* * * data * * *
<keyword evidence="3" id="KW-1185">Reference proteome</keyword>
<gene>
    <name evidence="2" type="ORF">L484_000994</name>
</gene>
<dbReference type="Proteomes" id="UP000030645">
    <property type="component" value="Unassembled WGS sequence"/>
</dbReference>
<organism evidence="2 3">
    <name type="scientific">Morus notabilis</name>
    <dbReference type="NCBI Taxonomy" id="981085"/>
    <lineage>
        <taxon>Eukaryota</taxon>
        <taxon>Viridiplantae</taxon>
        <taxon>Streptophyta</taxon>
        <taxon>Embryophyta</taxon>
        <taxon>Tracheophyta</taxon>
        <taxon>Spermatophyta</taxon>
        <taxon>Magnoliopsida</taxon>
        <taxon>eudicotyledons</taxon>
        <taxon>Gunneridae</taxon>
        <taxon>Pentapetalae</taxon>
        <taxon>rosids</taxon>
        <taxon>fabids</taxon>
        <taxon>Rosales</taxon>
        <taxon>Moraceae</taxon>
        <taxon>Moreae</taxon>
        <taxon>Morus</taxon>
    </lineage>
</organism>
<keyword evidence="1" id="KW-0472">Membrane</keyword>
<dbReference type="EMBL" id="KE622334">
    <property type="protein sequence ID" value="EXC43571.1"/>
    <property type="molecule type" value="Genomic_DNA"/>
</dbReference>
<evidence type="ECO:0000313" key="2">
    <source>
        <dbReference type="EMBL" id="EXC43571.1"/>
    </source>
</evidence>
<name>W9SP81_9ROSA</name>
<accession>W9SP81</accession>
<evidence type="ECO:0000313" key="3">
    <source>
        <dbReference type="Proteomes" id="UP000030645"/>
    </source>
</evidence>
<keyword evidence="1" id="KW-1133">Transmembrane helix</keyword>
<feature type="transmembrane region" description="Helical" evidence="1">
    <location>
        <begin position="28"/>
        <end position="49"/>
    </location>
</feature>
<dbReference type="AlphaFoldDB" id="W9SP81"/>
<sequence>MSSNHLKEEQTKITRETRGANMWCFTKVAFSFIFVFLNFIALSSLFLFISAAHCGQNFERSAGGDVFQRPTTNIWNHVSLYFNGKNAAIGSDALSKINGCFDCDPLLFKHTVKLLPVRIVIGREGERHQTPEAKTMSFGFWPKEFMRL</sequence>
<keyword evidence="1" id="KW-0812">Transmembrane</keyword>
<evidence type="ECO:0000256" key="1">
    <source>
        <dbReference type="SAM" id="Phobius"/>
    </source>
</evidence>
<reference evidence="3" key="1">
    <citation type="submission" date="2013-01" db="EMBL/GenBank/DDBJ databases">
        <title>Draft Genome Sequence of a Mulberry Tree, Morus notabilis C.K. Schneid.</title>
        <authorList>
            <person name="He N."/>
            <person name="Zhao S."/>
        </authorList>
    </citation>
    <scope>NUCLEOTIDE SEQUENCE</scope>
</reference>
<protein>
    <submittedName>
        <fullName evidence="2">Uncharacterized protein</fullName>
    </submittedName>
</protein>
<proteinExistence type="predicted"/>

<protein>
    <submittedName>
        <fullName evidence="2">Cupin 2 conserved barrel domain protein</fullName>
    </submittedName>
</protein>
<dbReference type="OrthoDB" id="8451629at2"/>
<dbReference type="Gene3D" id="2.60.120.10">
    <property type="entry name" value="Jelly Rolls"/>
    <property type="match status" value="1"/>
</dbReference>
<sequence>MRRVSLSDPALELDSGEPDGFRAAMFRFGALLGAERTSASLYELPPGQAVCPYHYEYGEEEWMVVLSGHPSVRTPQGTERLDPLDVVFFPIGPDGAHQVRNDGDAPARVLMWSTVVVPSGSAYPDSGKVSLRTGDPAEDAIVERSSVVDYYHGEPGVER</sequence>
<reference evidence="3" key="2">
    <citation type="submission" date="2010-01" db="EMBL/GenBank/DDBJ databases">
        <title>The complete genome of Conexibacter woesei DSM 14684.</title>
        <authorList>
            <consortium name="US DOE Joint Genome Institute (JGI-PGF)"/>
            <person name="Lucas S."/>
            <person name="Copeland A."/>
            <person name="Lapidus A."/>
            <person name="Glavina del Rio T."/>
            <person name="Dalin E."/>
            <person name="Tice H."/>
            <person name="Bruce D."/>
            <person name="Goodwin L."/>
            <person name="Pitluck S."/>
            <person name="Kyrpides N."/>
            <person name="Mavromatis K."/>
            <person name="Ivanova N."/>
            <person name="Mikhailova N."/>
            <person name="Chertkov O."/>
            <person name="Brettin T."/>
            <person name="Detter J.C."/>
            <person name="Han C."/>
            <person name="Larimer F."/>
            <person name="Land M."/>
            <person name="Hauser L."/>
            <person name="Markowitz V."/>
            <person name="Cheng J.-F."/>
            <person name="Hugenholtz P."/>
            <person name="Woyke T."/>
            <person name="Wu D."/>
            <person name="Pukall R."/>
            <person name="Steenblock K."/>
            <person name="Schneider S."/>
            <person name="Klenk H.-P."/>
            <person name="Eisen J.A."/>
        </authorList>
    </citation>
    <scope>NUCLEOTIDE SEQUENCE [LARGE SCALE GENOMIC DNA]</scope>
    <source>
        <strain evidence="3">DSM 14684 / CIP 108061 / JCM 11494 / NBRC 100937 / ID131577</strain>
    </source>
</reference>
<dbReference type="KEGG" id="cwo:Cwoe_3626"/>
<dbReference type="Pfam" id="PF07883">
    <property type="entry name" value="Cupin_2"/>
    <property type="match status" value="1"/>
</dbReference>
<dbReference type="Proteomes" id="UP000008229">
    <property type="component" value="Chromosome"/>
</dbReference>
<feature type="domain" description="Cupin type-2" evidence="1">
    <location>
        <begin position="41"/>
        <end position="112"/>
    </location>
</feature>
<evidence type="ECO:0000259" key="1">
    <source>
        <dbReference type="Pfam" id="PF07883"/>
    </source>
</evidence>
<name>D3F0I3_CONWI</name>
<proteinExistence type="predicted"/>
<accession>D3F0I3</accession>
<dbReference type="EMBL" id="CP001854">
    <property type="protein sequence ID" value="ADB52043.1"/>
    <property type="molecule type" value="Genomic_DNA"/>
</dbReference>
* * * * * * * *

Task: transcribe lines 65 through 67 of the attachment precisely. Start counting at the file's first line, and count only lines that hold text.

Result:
        <authorList>
            <person name="He N."/>
            <person name="Zhao S."/>